Barring Japan, most of the Asian markets were either flat or bearish as the Bank of Japan (BoJ) kept its monetary policy steady, belying expectations. With Japan's economy facing the threat of deflation, analysts had expected the Japanese central bank to introduce further stimulus to drive growth.
Japan's Nikkei 225 was up 0.78% at 19,083.10 on 30 October (Friday). The Shanghai Composite Index was flat at 3389.95, up 0.08% while Hong Kong's Hang Seng was down 0.46% at 22,715.37.
Markets in mainland China dodged the bearish trend primarily because of the Communist Party's decision to ban the long-standing one-child policy in the world's most populous nation. The policy to allow parents to have two children boosted shares of companies dealing in baby goods.
India's BSE was trading lower by 0.14% at 26,799.77, while Australia's S&P/ASX 200 was down 0.52% at 5239.40 and South Korea's KOSPI declined 0.23% to 2,029.47.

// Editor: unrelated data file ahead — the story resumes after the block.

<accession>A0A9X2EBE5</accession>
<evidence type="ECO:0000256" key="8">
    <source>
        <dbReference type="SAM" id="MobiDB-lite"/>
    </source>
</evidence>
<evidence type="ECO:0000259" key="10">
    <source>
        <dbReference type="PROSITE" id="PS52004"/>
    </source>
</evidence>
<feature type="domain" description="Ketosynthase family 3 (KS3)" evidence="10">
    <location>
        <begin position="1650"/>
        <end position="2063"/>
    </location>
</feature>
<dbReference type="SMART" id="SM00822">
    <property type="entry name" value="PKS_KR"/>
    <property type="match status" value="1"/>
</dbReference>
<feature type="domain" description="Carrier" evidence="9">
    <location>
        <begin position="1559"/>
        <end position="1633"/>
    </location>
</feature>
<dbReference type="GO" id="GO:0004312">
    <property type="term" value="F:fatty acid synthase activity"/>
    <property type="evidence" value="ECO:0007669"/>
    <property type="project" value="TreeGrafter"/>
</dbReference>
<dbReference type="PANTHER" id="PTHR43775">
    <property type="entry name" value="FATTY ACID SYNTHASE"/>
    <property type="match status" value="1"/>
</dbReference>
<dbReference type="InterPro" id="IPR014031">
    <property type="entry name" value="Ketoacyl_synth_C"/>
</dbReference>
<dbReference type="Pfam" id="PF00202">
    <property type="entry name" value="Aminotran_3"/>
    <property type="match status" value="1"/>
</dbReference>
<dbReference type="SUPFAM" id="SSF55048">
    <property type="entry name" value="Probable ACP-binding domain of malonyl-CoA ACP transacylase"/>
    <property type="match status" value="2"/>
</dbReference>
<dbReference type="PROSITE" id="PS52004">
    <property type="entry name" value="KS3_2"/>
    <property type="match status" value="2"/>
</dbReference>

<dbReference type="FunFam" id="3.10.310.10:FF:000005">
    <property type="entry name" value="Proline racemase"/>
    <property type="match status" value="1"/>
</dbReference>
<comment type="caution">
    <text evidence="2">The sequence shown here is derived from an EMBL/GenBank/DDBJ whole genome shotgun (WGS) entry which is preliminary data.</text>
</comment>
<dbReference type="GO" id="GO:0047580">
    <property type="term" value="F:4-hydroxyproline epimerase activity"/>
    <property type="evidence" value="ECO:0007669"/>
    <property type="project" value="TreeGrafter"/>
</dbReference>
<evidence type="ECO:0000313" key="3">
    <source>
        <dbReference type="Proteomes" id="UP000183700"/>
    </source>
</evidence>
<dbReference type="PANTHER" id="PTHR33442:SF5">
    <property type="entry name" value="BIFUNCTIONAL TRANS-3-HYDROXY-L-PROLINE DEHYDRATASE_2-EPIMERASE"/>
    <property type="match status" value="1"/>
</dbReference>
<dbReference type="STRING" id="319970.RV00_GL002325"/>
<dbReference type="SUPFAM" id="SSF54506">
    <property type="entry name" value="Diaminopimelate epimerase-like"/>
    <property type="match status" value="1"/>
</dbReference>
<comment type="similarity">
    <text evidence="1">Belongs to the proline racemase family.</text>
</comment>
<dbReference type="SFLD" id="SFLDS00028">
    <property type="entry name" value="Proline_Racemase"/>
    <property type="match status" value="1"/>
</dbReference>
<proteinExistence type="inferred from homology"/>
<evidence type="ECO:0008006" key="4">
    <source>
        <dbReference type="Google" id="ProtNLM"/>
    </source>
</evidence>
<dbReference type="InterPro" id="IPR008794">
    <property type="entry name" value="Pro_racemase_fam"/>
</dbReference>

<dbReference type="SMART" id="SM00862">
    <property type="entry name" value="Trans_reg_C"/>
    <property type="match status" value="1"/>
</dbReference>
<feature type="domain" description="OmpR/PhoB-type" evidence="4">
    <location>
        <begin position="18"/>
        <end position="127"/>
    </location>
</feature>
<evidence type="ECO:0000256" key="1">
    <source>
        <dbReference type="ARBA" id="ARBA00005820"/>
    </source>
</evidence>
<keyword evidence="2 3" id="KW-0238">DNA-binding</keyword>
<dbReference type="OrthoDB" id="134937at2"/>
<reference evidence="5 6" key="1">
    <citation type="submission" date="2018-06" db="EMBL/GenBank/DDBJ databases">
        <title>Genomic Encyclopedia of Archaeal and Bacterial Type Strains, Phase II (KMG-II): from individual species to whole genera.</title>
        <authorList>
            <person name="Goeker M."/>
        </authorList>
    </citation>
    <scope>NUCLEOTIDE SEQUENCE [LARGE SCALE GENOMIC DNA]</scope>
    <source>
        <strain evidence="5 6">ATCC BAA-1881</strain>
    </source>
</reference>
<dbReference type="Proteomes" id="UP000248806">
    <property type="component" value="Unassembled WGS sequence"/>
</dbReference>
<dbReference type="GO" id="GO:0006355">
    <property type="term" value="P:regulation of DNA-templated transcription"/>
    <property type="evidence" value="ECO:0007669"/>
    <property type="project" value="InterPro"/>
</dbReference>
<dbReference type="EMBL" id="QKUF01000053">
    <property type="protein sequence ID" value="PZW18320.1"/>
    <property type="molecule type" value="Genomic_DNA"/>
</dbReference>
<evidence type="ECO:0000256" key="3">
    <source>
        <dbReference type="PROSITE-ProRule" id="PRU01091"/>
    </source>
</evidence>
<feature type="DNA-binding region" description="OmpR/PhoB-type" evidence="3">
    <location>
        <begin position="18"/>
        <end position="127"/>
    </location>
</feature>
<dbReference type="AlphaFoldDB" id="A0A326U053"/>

Overall, October has been the best trading month for Asia since 2009. The MSCI Asia Pacific Index was up 8% in local currency terms. It also is the index's first month of gains after four straight months of losses.
WTI crude climbed 0.26% to $46.06 a barrel whilie Brent was down by 0.51% at $48.80.
Hiromachi Shirakawa, the chief economist at Credit Suisse Securities Japan, said, "The BOJ will probably wait to see whether the Fed may move in December, before deciding to ease further." He expects easing by BoJ in January or April.
Before the Tokyo market opened, Japan said core consumer prices fell 0.1% in the year to September, marking its second straight month of declines. The data also emphasized the distance the Japanese central bank had to go to meet its 2% inflation target.
However, other data showed an unexpected decline in household spending but tighter labour conditions, indicating a likely wage rise.